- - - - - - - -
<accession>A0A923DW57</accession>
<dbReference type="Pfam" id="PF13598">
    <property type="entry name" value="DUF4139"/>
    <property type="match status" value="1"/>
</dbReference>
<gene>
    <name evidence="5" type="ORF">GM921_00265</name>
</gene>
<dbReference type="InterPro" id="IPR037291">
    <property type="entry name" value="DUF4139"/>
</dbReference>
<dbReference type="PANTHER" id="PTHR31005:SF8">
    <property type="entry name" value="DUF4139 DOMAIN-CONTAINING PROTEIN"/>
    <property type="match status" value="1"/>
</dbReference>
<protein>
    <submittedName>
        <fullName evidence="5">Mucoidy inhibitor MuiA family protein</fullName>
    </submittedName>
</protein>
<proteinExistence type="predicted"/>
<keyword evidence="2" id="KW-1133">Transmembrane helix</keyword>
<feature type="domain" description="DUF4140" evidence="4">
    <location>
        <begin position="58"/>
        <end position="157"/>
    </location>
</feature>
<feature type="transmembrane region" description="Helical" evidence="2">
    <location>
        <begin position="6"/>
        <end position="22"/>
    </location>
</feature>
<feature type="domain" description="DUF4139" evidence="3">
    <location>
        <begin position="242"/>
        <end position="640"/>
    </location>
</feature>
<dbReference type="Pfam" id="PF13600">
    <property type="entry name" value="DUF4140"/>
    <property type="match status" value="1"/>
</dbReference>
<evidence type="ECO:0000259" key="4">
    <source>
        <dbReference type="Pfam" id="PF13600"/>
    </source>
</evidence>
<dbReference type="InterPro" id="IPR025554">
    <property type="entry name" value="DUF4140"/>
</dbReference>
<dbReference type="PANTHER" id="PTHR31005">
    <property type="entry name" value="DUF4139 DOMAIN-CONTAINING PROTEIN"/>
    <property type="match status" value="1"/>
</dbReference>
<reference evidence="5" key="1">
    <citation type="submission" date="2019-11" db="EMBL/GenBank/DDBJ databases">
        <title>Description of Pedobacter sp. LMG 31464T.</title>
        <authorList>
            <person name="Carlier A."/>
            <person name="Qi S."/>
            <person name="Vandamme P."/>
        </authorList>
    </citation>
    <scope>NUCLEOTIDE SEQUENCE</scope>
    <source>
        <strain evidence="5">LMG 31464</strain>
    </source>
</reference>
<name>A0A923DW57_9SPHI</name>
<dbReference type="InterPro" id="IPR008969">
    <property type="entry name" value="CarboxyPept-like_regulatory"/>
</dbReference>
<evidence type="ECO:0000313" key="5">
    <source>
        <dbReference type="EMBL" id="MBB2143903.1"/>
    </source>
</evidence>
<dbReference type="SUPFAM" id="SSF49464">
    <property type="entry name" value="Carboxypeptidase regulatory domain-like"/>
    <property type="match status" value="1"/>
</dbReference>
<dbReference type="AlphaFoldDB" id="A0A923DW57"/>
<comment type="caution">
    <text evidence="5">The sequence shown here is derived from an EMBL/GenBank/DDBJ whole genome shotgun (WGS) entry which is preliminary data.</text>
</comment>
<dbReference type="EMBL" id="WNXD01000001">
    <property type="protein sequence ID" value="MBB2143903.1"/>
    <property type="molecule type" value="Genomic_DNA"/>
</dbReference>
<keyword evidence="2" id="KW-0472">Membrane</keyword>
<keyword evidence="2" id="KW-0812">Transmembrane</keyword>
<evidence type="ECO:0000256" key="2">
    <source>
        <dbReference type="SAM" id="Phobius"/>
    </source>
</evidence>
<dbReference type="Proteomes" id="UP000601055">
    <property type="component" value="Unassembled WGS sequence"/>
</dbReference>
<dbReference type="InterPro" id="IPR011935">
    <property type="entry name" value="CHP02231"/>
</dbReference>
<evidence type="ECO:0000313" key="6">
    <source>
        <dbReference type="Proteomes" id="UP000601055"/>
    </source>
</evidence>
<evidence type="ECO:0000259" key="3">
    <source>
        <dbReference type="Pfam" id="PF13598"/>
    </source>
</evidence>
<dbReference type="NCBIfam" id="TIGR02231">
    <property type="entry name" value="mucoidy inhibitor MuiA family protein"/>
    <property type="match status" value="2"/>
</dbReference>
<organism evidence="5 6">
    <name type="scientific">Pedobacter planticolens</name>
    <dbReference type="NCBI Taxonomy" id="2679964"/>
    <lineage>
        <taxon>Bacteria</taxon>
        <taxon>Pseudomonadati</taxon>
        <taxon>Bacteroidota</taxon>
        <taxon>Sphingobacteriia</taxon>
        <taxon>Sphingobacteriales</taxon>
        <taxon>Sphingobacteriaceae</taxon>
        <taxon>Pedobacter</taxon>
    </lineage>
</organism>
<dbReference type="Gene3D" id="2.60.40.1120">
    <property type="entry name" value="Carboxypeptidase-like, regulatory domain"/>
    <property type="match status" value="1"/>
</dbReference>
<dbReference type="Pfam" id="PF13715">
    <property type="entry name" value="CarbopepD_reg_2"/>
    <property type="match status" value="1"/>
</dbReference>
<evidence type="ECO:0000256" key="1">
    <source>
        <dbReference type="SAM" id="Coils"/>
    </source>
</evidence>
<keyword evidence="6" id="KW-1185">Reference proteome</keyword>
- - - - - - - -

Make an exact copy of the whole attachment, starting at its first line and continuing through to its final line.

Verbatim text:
<accession>A0A923DW57</accession>
<dbReference type="Pfam" id="PF13598">
    <property type="entry name" value="DUF4139"/>
    <property type="match status" value="1"/>
</dbReference>
<gene>
    <name evidence="5" type="ORF">GM921_00265</name>
</gene>
<dbReference type="InterPro" id="IPR037291">
    <property type="entry name" value="DUF4139"/>
</dbReference>
<dbReference type="PANTHER" id="PTHR31005:SF8">
    <property type="entry name" value="DUF4139 DOMAIN-CONTAINING PROTEIN"/>
    <property type="match status" value="1"/>
</dbReference>
<protein>
    <submittedName>
        <fullName evidence="5">Mucoidy inhibitor MuiA family protein</fullName>
    </submittedName>
</protein>
<proteinExistence type="predicted"/>
<keyword evidence="2" id="KW-1133">Transmembrane helix</keyword>
<feature type="domain" description="DUF4140" evidence="4">
    <location>
        <begin position="58"/>
        <end position="157"/>
    </location>
</feature>
<feature type="transmembrane region" description="Helical" evidence="2">
    <location>
        <begin position="6"/>
        <end position="22"/>
    </location>
</feature>
<feature type="domain" description="DUF4139" evidence="3">
    <location>
        <begin position="242"/>
        <end position="640"/>
    </location>
</feature>
<dbReference type="Pfam" id="PF13600">
    <property type="entry name" value="DUF4140"/>
    <property type="match status" value="1"/>
</dbReference>
<evidence type="ECO:0000259" key="4">
    <source>
        <dbReference type="Pfam" id="PF13600"/>
    </source>
</evidence>
<dbReference type="InterPro" id="IPR025554">
    <property type="entry name" value="DUF4140"/>
</dbReference>
<dbReference type="PANTHER" id="PTHR31005">
    <property type="entry name" value="DUF4139 DOMAIN-CONTAINING PROTEIN"/>
    <property type="match status" value="1"/>
</dbReference>
<reference evidence="5" key="1">
    <citation type="submission" date="2019-11" db="EMBL/GenBank/DDBJ databases">
        <title>Description of Pedobacter sp. LMG 31464T.</title>
        <authorList>
            <person name="Carlier A."/>
            <person name="Qi S."/>
            <person name="Vandamme P."/>
        </authorList>
    </citation>
    <scope>NUCLEOTIDE SEQUENCE</scope>
    <source>
        <strain evidence="5">LMG 31464</strain>
    </source>
</reference>
<name>A0A923DW57_9SPHI</name>
<dbReference type="InterPro" id="IPR008969">
    <property type="entry name" value="CarboxyPept-like_regulatory"/>
</dbReference>
<evidence type="ECO:0000313" key="5">
    <source>
        <dbReference type="EMBL" id="MBB2143903.1"/>
    </source>
</evidence>
<dbReference type="SUPFAM" id="SSF49464">
    <property type="entry name" value="Carboxypeptidase regulatory domain-like"/>
    <property type="match status" value="1"/>
</dbReference>
<dbReference type="AlphaFoldDB" id="A0A923DW57"/>
<comment type="caution">
    <text evidence="5">The sequence shown here is derived from an EMBL/GenBank/DDBJ whole genome shotgun (WGS) entry which is preliminary data.</text>
</comment>
<dbReference type="EMBL" id="WNXD01000001">
    <property type="protein sequence ID" value="MBB2143903.1"/>
    <property type="molecule type" value="Genomic_DNA"/>
</dbReference>
<keyword evidence="2" id="KW-0472">Membrane</keyword>
<keyword evidence="2" id="KW-0812">Transmembrane</keyword>
<evidence type="ECO:0000256" key="2">
    <source>
        <dbReference type="SAM" id="Phobius"/>
    </source>
</evidence>
<dbReference type="Proteomes" id="UP000601055">
    <property type="component" value="Unassembled WGS sequence"/>
</dbReference>
<dbReference type="InterPro" id="IPR011935">
    <property type="entry name" value="CHP02231"/>
</dbReference>
<evidence type="ECO:0000313" key="6">
    <source>
        <dbReference type="Proteomes" id="UP000601055"/>
    </source>
</evidence>
<evidence type="ECO:0000259" key="3">
    <source>
        <dbReference type="Pfam" id="PF13598"/>
    </source>
</evidence>
<dbReference type="NCBIfam" id="TIGR02231">
    <property type="entry name" value="mucoidy inhibitor MuiA family protein"/>
    <property type="match status" value="2"/>
</dbReference>
<organism evidence="5 6">
    <name type="scientific">Pedobacter planticolens</name>
    <dbReference type="NCBI Taxonomy" id="2679964"/>
    <lineage>
        <taxon>Bacteria</taxon>
        <taxon>Pseudomonadati</taxon>
        <taxon>Bacteroidota</taxon>
        <taxon>Sphingobacteriia</taxon>
        <taxon>Sphingobacteriales</taxon>
        <taxon>Sphingobacteriaceae</taxon>
        <taxon>Pedobacter</taxon>
    </lineage>
</organism>
<dbReference type="Gene3D" id="2.60.40.1120">
    <property type="entry name" value="Carboxypeptidase-like, regulatory domain"/>
    <property type="match status" value="1"/>
</dbReference>
<dbReference type="Pfam" id="PF13715">
    <property type="entry name" value="CarbopepD_reg_2"/>
    <property type="match status" value="1"/>
</dbReference>
<evidence type="ECO:0000256" key="1">
    <source>
        <dbReference type="SAM" id="Coils"/>
    </source>
</evidence>
<keyword evidence="6" id="KW-1185">Reference proteome</keyword>